Jekson fell ill suffered for 10 months, starting from June 4 2012-25 May 2013, Jekson sick because of two sick, first due to blow and got shot by the police and got sick Tumors of the Heart and Guts in the body in Jekson. After Jekson ill, the family of the deceased did upayah to get help at a public hospital in Abepura, but it can not be helped. Finally the doctor referred to the hospital for treatment Dock 2 further but also helped, said Dr. experts Tumor states are not able to be helped finally bring home to the family of the deceased home to Jekson deceased died on 26 Mai 2013.

Grief and the Funeral of the late Jenaza

Jayapura Sunday 26th May 2013, has died of Faith Jecson Mr. Wenda as a West Papuan fighters, and was buried at his home in Sabron Jenaza sari Baptist Church of Papua, on Mai 27th event held the church funeral, family and KNPB. Funeral underway with a ceremonial procession of activists general pengormatan West Papua National Committee (KNPB) and KNPB Sentani and Solidarity Center of Law and Human Rights in Papua.


Warrior Nation throughout Papua, from KNPB Management Center, Board KNPB Se-Papua region, entire KNPB Consulate and all elements of the Papuan independence struggle, congratulated Mr Jecson road in pangguan Wenda Faith God the Father in heaven.

By. KNPB Sentani Admin


5)  Freeport set to resume operations amid probe

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Paper Edition | Page: 3
Mining giant PT Freeport Indonesia, a subsidiary of Arizona-based Freeport-McMoran, is set to resume operations on Thursday amid ongoing investigation into an accident at its facility in Grasberg, Papua, that killed 28 workers.

Freeport Indonesia president director Rozik B. Soetjipto said in Jakarta on Wednesday that the company — one of the country’s biggest taxpayers — would begin production activities at its open mine site as of Thursday although it would not produce at maximum capacity.

“We have started the preparations already. Maybe tomorrow [Thursday] we may start, but we must do it slowly before going to the normal production,” he said.

The Grasberg open mine produces on average 140,000 tons of ore per day. However, activities at the site were temporarily halted following the cave-in at its underground training facility on May 14.

The facility is located 2.7 kilometers from Grasberg open mine.

Of the 38 workers trapped in the tunnel, 28 died and 10 suffered injuries. The evacuation process concluded on Tuesday evening.

A team from the Energy and Mineral Resources Ministry was dispatched to Papua to review the safety operations at Freeport’s underground mine. Another government team is currently investigating the incident simultaneously assisted by the police.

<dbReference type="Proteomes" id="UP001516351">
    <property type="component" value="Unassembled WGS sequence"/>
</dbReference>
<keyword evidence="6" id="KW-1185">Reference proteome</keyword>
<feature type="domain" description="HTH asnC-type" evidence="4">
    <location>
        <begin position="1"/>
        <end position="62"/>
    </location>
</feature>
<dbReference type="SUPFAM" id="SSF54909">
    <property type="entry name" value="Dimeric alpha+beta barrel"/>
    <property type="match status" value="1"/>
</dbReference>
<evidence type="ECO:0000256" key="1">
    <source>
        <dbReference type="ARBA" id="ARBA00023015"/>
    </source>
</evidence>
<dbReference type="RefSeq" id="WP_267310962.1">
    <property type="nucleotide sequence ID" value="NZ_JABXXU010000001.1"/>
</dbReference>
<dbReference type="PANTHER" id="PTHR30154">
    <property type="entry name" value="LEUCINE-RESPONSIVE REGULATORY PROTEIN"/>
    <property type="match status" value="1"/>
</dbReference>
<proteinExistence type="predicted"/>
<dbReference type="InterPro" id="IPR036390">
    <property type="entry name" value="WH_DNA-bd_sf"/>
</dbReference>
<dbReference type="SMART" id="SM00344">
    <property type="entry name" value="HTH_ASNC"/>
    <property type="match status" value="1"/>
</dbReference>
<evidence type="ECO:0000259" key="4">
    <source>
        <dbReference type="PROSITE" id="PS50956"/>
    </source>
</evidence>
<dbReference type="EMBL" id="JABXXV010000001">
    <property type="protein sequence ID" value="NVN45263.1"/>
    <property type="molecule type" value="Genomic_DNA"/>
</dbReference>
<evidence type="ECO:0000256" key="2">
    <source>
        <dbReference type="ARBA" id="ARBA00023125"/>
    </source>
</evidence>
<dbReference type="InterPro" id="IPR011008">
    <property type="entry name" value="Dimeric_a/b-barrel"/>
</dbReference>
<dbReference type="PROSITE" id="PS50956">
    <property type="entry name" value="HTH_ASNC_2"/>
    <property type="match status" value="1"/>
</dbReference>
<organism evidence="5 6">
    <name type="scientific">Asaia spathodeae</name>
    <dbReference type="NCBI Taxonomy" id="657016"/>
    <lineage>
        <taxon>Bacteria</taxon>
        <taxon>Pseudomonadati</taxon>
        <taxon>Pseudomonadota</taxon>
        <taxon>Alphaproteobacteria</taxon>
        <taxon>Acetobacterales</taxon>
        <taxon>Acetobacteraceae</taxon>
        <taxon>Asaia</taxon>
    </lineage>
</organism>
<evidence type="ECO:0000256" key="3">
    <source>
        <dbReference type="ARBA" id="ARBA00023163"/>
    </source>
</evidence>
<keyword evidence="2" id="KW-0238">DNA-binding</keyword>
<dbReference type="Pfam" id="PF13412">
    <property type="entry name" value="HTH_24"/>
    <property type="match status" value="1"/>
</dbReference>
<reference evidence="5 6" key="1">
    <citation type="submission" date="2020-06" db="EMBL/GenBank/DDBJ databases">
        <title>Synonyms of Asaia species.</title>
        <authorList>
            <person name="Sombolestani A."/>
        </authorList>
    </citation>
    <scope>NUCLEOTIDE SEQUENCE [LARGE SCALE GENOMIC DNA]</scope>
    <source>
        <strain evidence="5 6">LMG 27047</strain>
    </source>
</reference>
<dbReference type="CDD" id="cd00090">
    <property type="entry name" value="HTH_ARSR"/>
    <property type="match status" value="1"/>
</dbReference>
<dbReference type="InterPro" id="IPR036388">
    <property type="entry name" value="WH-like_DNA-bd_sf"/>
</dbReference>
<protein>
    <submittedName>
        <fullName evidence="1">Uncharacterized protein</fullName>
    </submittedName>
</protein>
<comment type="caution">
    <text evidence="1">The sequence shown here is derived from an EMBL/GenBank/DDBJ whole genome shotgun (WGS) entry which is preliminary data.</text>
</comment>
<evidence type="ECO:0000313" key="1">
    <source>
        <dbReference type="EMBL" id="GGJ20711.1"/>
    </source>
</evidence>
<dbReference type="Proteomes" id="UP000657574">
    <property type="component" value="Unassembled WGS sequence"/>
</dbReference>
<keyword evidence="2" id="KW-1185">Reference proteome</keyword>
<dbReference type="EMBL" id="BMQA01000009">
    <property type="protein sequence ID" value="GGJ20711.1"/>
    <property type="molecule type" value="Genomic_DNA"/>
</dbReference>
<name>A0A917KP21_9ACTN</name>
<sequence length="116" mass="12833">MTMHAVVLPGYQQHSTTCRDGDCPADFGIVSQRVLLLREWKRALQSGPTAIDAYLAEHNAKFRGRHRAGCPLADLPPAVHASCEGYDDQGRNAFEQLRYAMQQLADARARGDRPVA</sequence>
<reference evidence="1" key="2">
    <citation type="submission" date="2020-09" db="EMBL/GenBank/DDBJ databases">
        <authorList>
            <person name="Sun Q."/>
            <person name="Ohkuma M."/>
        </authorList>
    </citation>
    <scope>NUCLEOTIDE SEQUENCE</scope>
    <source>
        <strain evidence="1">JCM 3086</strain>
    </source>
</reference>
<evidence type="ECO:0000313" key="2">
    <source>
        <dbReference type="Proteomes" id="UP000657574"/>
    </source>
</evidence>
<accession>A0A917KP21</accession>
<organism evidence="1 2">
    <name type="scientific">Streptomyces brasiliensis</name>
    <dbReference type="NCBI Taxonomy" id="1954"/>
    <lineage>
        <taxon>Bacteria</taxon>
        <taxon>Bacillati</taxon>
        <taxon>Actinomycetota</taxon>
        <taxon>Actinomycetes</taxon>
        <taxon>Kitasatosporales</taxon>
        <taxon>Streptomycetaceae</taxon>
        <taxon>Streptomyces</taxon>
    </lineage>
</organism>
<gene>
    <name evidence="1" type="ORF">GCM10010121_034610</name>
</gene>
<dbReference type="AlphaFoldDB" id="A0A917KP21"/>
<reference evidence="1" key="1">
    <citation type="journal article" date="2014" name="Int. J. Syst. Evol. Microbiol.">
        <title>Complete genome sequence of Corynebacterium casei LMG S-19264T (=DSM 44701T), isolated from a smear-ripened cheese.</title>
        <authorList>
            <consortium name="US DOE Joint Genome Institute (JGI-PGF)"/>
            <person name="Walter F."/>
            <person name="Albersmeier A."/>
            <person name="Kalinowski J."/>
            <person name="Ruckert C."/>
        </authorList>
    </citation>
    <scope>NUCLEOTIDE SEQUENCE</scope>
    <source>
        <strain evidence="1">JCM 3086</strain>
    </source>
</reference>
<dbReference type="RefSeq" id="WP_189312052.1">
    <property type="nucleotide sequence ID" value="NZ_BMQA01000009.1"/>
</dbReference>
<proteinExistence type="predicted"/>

Last week, Energy and Mineral Resources Ministry’s director general for minerals and coal Thamrin Sihite said the government prohibited Freeport from conducting “any production activities” until investigations were concluded.

Rozik said on Wednesday that Freeport had only been prohibited from restarting activities at its underground mine, not at its open mine.

Currently, Freeport ships concentrates to its customers from its stockpile that, according to Freeport-McMoran president and CEO Richard C. Adkerson in his visit last week, would be sufficient to serve the firm’s customers for several days.

Contacted separately, Deputy Energy and Mineral Resources Minister Susilo Siswoutomo said in a text-message that Freeport’s plan to resume operations at its open-mine site on Thursday had been communicated with the officials of the ministry’s mining bureau.

Irwandy Arif, a mining expert from the Bandung Institute of Technology, said while he urged the government to review the safety of mining operations in Indonesia, he recommended Freeport to go on with their operations in Papua.

“I would not recommend Freeport cease production at the open mine site because halting operations could harm the maintenance of the facility and further risk the future safety of the workers,” said Irwandy, who currently chairs newly formed Jakarta-based mining think tank, Indonesia Mining Institute.

Freeport planned to invest US$15 billion to develop the underground mining operations at the Grasberg mine.

The new site, which would be called the Grasberg block cave mine, is expected to begin production in 2017 with an estimated production of 160,000 tons of ore per day as the open-mine activity would be ended.

The combined production of the planned Grasberg block cave mine and the existing DOZ mine would bring Freeport’s production in Papua to be about 240,000 tons of ore per day or 9 percent higher from the current output capacity, as previously reported.

6) Four killed, dozens injured in latest Papua clash

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The recent murder of a councilor led to a clash between two groups of people at Ndunga Regency, Papua, on Thursday, claiming the lives of four people and injuring 26 others, a police official says.
“The clash lasted around two hours. Four people, who are coming from the Elekma Bawah and the Elekma Atas groups, were killed, while 26 others from both groups were injured,” National Police spokesman Sr. Comr. Agus Rianto said on Thursday.
Agus said the Papua Police had cordoned off the area to prevent another clash.
The clash broke out after Ndunga councilor Eka Tabuni was murdered on Jl Raya Hawai Sentani, Papua, on Wednesday evening. Eka was reportedly beaten and stabbed by three men identified as Letia Gwijangge, 36, Ijanus Wandikbo, 19, and Nanggaluk Ara, 25.
The three allegedly assaulted the councilor to avenge the death of a relative, Yustinus, who they believed Eka murdered.
Eka’s friends could not accept the killing and retaliated by gathering other friends to confront the three. Agus said the police had detained the three right for further questioning.(dic)